SAN FRANCISCO — One all-too-familiar side effect of international trade is the outsourcing of jobs, or their movement from developed nations (where production costs are relatively high) to regions where a variety of costs are relatively low.
But the geographic separation of production and consumption also has a less recognized, or at least a less frequently discussed, effect — the “outsourcing” of greenhouse gas emissions, says Steven J. Davis, a geochemist at the Carnegie Institution of Washington in Stanford, Calif.
Recently, Davis and his Carnegie colleague Ken Caldeira analyzed economic data for 113 countries (or groups of countries such as the Middle East) and for 57 economic sectors. In their study, the researchers estimated the amount of each country’s or region’s homegrown carbon dioxide emissions (such as those associated with construction and agriculture) as well as the amount that could be attributed to transportable items such as wood, food and finished goods.
For the year 2004, the last year for which detailed economic data are available, about 23 percent of carbon dioxide emissions worldwide were associated with the production of goods or services that crossed national or regional borders, Davis and Caldeira reported December 14 during the annual meeting of the American Geophysical Union.
Production of the goods and services consumed in the United States, the world’s largest consumer nation, generated a total of about 6.5 billion metric tons of carbon dioxide, the researchers estimate. But about 699 million tons, or just under 11 percent, of those greenhouse gas emissions were associated with goods imported to the United States from elsewhere. In Japan, almost 18 percent of the carbon dioxide emissions associated with goods consumed there were produced outside that nation. In some nations of Western Europe, between one-fifth and one-half of the CO2 emissions are outsourced, Davis notes.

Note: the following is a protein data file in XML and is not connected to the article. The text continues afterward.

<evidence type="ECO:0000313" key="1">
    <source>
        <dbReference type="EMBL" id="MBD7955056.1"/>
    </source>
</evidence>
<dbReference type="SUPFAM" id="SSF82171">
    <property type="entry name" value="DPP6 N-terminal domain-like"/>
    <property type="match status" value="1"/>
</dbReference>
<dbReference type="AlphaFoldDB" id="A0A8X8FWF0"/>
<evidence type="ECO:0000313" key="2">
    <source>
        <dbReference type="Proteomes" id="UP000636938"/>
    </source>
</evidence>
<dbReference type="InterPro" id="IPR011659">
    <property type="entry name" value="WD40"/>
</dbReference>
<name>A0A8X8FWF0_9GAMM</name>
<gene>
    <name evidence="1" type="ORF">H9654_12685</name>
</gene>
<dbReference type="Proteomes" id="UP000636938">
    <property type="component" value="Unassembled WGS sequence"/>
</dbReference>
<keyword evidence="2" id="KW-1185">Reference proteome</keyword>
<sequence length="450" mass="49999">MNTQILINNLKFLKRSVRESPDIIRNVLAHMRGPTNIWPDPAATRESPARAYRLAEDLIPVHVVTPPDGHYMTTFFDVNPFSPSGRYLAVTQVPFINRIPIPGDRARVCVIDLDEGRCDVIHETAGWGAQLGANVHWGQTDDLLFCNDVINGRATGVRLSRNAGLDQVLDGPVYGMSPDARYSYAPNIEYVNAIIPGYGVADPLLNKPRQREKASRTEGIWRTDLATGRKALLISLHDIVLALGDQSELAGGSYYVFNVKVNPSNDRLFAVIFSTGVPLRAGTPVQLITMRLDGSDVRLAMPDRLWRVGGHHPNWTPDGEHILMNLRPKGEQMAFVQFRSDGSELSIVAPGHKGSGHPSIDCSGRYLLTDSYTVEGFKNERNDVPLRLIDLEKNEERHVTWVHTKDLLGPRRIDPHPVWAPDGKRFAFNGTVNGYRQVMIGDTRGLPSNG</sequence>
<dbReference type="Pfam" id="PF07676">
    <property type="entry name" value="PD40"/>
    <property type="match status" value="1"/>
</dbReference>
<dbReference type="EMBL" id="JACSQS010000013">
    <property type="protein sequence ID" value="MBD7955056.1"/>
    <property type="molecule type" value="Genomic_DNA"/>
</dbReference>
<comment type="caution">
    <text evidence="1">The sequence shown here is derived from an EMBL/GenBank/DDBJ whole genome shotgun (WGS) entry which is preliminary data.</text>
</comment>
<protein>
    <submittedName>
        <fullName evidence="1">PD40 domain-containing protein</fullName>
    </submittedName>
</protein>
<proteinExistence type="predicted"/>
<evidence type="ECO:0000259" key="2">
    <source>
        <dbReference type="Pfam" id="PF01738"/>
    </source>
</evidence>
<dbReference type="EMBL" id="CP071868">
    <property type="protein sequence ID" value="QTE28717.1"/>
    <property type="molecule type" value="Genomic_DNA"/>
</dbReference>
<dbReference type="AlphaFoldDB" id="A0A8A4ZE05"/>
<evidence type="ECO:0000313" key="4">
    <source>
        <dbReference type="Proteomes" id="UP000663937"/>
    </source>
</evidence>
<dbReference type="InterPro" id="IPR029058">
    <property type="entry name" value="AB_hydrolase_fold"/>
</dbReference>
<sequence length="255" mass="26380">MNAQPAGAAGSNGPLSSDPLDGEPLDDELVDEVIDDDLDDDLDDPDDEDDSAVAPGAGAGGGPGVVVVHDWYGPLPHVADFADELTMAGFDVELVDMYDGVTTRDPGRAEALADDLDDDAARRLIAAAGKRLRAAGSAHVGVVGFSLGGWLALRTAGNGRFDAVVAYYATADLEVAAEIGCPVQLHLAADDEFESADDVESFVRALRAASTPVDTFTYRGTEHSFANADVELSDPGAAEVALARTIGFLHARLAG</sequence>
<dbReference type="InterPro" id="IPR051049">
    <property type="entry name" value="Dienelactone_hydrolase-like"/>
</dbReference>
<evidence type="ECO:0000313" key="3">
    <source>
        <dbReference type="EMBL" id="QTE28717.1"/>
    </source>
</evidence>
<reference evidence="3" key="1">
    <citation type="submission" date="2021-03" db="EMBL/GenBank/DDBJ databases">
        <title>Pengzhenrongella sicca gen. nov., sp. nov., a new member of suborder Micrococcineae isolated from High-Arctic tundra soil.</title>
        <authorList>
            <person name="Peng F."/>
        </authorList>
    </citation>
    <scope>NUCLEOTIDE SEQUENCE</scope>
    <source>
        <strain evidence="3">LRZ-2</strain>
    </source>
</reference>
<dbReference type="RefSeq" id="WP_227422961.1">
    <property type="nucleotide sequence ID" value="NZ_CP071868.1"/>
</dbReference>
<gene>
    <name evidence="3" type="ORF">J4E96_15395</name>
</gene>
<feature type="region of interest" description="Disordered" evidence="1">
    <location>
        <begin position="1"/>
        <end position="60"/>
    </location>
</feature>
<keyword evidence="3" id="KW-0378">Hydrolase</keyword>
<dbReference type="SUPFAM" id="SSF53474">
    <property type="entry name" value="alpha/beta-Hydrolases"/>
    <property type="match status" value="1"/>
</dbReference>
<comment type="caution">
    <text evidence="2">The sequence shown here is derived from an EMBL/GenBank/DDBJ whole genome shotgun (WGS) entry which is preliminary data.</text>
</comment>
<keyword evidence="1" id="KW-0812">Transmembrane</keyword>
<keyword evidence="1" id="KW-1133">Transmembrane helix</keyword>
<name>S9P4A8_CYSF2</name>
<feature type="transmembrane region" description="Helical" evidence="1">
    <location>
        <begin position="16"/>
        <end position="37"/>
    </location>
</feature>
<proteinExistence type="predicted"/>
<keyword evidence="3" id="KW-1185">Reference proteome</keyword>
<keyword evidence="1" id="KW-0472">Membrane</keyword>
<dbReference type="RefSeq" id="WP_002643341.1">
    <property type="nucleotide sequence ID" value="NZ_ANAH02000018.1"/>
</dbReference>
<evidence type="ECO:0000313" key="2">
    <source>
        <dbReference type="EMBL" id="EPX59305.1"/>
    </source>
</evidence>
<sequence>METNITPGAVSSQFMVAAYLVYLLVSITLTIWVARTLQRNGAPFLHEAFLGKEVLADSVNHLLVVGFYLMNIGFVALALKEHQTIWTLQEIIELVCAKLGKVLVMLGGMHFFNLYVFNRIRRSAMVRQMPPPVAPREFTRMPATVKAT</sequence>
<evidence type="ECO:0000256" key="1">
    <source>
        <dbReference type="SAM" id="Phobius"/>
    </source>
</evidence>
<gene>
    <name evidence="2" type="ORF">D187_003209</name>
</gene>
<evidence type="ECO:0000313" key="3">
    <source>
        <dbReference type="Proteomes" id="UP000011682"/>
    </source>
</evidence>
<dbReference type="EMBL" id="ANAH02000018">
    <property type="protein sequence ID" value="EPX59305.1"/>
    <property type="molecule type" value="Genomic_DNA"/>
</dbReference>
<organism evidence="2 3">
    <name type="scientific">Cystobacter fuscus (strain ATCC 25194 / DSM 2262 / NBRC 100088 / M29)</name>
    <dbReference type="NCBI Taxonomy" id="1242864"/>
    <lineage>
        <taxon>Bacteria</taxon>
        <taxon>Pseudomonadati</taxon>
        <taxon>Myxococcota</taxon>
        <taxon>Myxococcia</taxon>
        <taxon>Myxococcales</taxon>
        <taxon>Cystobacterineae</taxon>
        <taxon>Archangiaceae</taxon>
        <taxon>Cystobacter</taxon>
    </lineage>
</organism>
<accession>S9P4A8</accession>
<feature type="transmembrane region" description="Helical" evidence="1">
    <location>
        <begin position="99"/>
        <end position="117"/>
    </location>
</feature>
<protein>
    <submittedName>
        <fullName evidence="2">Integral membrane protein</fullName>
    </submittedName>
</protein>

At the other extreme, there’s China: About 22.5 percent of the CO2 emissions generated there are associated with goods and services that are exported and consumed elsewhere. In fact, more than three-quarters of those emissions were associated with goods or services consumed in the United States, the European Union, or Japan.
For developing countries such as Afghanistan, Bhutan or the nations in Central America and Africa, most of the outsourced emissions are associated with imported food, says Davis. But for developed nations, the outsourced emissions often are associated with electronics or other consumer goods.
Allocating the responsibility for carbon dioxide emissions to the final consumer of goods, rather than to the producer of those goods, is one way to attribute the burden of mitigating the climate-warming effects of those emissions, Davis and Caldeira say. Using such a formula would shift mitigation costs to the primary beneficiaries of those emissions — countries that also have the greatest ability to pay, the researchers note.